In today’s Finshots, we break down some aspects of India’s amazing economic growth for July to September 2023.

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The Story

At first glance, the headline 7.6% GDP growth is spectacular. We’ve surpassed all expectations. And there’s ample reason to celebrate. Especially since the rest of the world is struggling a tad bit.

But there's a lot hiding behind the data. So let's look at the GDP growth figure in a little more detail.

Now the first thing you’ll notice is that the Manufacturing sector has grown by a whopping 13.9%! This segment primarily consists of factory activity. It involves folks that make apparel and textiles, petroleum products, office machinery and a whole host of other similar stuff. So when you see manufacturing picking up, it’s a happy moment. You believe that the factories are running at full tilt because the demand for goods is soaring and they’re producing what’s needed.

This growth has surpassed all expectations and has been a primary driver in pushing the country's GDP. However, it's important to look at the 13.9% figure with some added context. If you look closely, you’ll see that the manufacturing sector actually sputtered during the same period last year. It fell by -3.8% and lost value. As T N Ninan from Business Standard pointed out, that means today’s manufacturing growth looks good because it’s come on the back of a low base. Or put another way, say during July to September of 2021, the value of manufacturing activity was 100. During the same period next year, it fell by 3.8% to 96.2. Now while the the sector has grown by 13.8% during the next year, the overall value is still only 109.5. Basically, manufacturing has indeed grown in the last couple of years, but perhaps the headline number doesn't capture all the details.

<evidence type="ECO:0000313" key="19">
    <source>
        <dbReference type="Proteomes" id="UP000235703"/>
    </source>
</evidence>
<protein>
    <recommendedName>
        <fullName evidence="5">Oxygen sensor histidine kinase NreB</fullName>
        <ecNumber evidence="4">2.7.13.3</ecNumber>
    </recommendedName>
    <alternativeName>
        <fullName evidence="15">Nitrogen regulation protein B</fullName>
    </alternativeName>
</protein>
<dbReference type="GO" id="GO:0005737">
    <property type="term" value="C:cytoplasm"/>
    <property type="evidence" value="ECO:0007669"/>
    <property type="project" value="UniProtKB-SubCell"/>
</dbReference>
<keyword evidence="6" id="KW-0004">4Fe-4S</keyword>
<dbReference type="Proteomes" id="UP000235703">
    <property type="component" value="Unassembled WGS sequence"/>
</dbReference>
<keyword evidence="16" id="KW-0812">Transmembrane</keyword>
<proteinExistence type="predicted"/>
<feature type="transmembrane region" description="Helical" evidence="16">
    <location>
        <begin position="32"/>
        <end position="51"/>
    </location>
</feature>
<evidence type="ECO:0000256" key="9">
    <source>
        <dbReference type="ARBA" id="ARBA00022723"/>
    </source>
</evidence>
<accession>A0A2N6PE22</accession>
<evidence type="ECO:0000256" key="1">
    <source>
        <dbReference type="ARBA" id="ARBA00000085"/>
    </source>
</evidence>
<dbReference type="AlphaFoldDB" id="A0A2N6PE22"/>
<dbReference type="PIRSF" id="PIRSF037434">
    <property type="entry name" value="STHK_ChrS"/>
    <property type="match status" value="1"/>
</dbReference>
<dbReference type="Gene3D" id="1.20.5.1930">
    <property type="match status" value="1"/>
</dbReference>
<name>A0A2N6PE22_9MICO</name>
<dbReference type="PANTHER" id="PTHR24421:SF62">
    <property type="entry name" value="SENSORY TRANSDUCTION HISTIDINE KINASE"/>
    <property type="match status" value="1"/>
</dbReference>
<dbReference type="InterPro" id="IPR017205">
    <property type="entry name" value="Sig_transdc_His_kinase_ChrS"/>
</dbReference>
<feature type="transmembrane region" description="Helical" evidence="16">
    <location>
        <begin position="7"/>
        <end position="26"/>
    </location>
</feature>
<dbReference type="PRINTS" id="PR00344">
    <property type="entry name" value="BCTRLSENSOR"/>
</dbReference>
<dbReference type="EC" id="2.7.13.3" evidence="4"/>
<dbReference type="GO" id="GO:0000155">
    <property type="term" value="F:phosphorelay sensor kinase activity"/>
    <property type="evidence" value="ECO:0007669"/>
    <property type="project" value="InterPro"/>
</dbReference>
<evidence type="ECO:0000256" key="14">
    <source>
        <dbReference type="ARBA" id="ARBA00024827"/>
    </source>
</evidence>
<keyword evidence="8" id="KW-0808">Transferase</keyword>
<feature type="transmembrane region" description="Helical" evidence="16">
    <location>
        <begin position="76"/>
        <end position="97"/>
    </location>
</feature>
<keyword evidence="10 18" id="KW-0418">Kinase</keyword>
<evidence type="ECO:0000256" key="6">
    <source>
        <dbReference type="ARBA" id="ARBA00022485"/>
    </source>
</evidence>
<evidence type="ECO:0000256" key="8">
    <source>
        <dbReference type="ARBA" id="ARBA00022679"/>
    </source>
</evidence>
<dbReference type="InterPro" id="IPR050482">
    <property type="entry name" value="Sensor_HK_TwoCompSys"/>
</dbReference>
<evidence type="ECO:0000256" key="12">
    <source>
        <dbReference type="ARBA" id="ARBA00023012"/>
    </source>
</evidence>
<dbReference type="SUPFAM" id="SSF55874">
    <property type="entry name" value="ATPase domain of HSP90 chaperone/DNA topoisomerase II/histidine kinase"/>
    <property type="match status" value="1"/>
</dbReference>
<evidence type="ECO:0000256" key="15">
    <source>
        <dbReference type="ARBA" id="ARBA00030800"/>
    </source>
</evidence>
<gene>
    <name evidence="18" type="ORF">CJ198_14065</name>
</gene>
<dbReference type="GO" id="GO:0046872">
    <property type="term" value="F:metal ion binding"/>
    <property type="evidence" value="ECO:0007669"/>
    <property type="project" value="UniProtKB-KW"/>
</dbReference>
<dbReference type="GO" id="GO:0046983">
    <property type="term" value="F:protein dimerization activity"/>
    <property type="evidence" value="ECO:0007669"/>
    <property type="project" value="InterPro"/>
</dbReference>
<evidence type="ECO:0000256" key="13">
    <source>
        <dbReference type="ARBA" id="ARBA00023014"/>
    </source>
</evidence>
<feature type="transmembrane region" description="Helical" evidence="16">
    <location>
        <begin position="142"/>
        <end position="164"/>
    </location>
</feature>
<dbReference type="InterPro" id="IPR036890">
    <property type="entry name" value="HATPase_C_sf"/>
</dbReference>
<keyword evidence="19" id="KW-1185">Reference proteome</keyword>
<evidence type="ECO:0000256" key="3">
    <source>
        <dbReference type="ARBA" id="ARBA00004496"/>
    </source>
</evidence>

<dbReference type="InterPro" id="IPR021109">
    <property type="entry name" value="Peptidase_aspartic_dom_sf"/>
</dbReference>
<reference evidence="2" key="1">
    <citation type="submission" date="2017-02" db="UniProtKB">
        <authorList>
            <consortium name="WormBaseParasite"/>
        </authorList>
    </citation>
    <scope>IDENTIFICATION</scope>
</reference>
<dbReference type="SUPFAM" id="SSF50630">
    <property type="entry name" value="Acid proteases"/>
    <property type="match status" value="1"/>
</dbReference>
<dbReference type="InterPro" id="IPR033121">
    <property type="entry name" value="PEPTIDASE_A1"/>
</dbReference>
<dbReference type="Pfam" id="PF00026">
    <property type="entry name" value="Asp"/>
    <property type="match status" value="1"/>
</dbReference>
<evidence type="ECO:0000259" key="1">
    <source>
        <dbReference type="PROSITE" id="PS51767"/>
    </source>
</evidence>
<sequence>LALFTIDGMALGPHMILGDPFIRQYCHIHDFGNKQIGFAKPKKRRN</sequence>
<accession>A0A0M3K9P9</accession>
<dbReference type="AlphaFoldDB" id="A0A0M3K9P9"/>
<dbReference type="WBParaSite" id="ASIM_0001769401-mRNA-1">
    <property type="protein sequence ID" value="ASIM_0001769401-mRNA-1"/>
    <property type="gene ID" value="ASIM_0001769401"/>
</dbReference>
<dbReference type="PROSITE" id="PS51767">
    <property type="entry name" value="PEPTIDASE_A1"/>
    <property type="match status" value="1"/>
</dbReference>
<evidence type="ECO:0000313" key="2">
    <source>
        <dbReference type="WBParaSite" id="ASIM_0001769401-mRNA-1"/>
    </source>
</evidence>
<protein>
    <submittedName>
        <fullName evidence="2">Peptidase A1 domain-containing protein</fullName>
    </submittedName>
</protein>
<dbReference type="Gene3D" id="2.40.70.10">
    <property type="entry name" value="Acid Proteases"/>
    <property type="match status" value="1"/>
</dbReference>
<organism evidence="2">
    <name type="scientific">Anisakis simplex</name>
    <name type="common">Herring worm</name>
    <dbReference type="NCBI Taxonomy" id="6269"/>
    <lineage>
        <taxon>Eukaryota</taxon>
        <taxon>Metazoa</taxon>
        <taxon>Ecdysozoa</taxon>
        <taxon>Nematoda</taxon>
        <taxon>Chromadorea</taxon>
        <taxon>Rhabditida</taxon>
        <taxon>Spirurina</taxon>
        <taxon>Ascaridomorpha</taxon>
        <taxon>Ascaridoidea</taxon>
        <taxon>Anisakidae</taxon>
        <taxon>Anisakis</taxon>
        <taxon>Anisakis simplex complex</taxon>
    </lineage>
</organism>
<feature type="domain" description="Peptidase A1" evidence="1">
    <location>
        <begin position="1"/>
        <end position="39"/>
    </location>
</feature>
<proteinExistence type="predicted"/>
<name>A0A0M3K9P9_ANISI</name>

We can also look at another metric known as the Index of Industrial Production or IIP to get a better understanding. It calculates the value of manufacturing activity too. This is what we call a high-frequency indicator since it’s released monthly. And it kind of reveals the same thing. There's increased activity when compared to last year, however, manufacturing companies haven't been producing as much stuff in the last few months.